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Classification and Types of Dams based on different Criteria

By: Syed Ahmad Amin Shah / On: Jan 16, 2017 / Types of, Shallow, Penstock
Classification and Types of Dams

Types of Dams

Below are the types of dams based on different criteria. Types of dams on the basis of materials used in dam construction:

  1. Rigid Dams (Concrete dams, steel dams, timber dams etc)
  2. Non-Rigid dams (rockfill dams)

Classification of dam types with respect to size/height of the dam

  1. Low dam / Small dam (How to build small dams)
  2. Medium dams
  3. High dam / Large dams

Classification of dam according to its purpose/use

  1. Water supply dam/Irrigation dams
  2. Power dams
  3. Multipurpose dams
  4. Flood control dams

Classification of Dams According To Location


Dam is constructed across the main water feeding river. Examples Tarbela, Mangla, Simly, Hub dam. To increase the water availability water from other rivers may be diverted to the dam through feeder channels e.g. Kurram Tangi dam.


Dam is constructed on a channel having much smaller flow. Major storage water is transferred from a different nearby river. This is done due to non-availability of suitable/economic dam site on the major flow river. Example Akhori dam, Replacement dams for Mangla and Tarbela.

Classification of Dams According to Release Pattern

Storage dam:

Water is stored and later released through an outlet for consumptive or non-consumptive purposes as per requirements.

Recharging dam:

There is no outlet provided to release water and all incoming water is retained. The water infiltrates through the foundation and/or dam body. The main purpose of the dam is to induce recharge to ground water system in the area. Small release in d/s channel to allow seepage in the channel bed.

Delay action dam / retarding dam:

These dams are used to retard the peak flow of flash floods. There may or may not be any control over the outflow. For no control over the outflow the outflow rate varies as function of storage volume / water depth in the dam. The flood peak is thus considerably attenuated. The outlet capacity is set that maximum outflow discharge do not exceed the safe capacity of the downstream river during highest flood. The reservoir empties fully after the flood. For control on outflow by gates (detention dam) , the flow is released in such a pattern to retain the water for long time but there is enough storage available to store next flood event. These dams are usually meant to reduce flood damages as well as to induce maximum recharge in the area. One type of such dam is a porous dam built of a porous embankment, e.g. stone gabions.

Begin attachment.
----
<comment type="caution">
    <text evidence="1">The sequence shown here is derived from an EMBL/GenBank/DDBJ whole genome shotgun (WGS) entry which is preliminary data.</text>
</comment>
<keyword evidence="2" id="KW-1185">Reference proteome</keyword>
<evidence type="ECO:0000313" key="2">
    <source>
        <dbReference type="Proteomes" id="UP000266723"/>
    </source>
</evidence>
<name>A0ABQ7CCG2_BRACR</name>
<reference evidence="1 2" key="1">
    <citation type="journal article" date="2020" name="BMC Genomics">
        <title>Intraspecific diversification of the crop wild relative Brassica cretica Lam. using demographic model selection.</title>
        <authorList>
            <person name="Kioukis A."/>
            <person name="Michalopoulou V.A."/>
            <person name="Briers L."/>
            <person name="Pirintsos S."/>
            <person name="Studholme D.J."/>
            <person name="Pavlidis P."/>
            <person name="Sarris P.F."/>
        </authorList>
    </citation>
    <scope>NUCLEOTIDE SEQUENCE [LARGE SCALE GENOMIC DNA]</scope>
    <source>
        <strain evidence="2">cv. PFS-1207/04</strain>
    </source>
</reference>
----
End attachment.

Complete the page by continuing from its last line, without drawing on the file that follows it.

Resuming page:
Tailings dam:

These dams are constructed away from any river along a topographic slope by constructing small dikes on three or all four sides to store slurry / waste of mineral mining and processing facilities. The water evaporates or is evacuated and the solid contents dry up filling up the storage capacity.

Diversion dam:

These are hydraulic structures with a main purpose to raise water level to divert flow into the off taking channels / canals/ hydropower pressure tunnels and penstock. These are preferably called as barrage or canal head works. The storage created by these is minimal. E.g. Patrind Weir.

Coffer dam:

These are small temporary dams built across the river on upstream and downstream side of the main dam in order to keep the flow away and the working area dry. The u/s coffer dam causes the flow through the diversion system and d/s coffer dam prevents the flooding of the working from backwater effects. After completion of the main dam the u/s coffer is usually abandoned and drowns in the reservoir while d/s coffer dam is dismantled and removed.

Classification of dams according to Hydraulic Design

Non-Overflow dam:

Flow is not allowed over the embankment crest for reasons of dam safety. (earth, rock) dams.

Overflow dam

The dam body is made of strong material as concrete and flow is allowed over the dam crest (Concrete dams)

Classification of dams according to Size

Dams may be classified as small, medium or large as under:


USBR defined small dam as one having maximum height < 15 m (50 ft).


Intermediate sizes 40-70 ft


ICOLD defined large dam as a dam that follows one or more of following conditions. (Thomas 1976 P-0)

Dam height > 15 m (50 ft) measured from lowest portion of the general foundation area to the crest

A dam height 10-15 m but it compiles with at least one of the following condition:

  • crest of dam longer than 500 m
  • capacity of the resulting reservoir more than 1 million m3
  • maximum flood discharge more than 2000 m3/s (70,000 cfs)
  • dam has specially difficult foundation problems
  • dam is of unusual design

Unique: Dams exceeding 100 m are considered as unique. Every aspect of its design and construction must be treated as a problem specifically related to that particular site.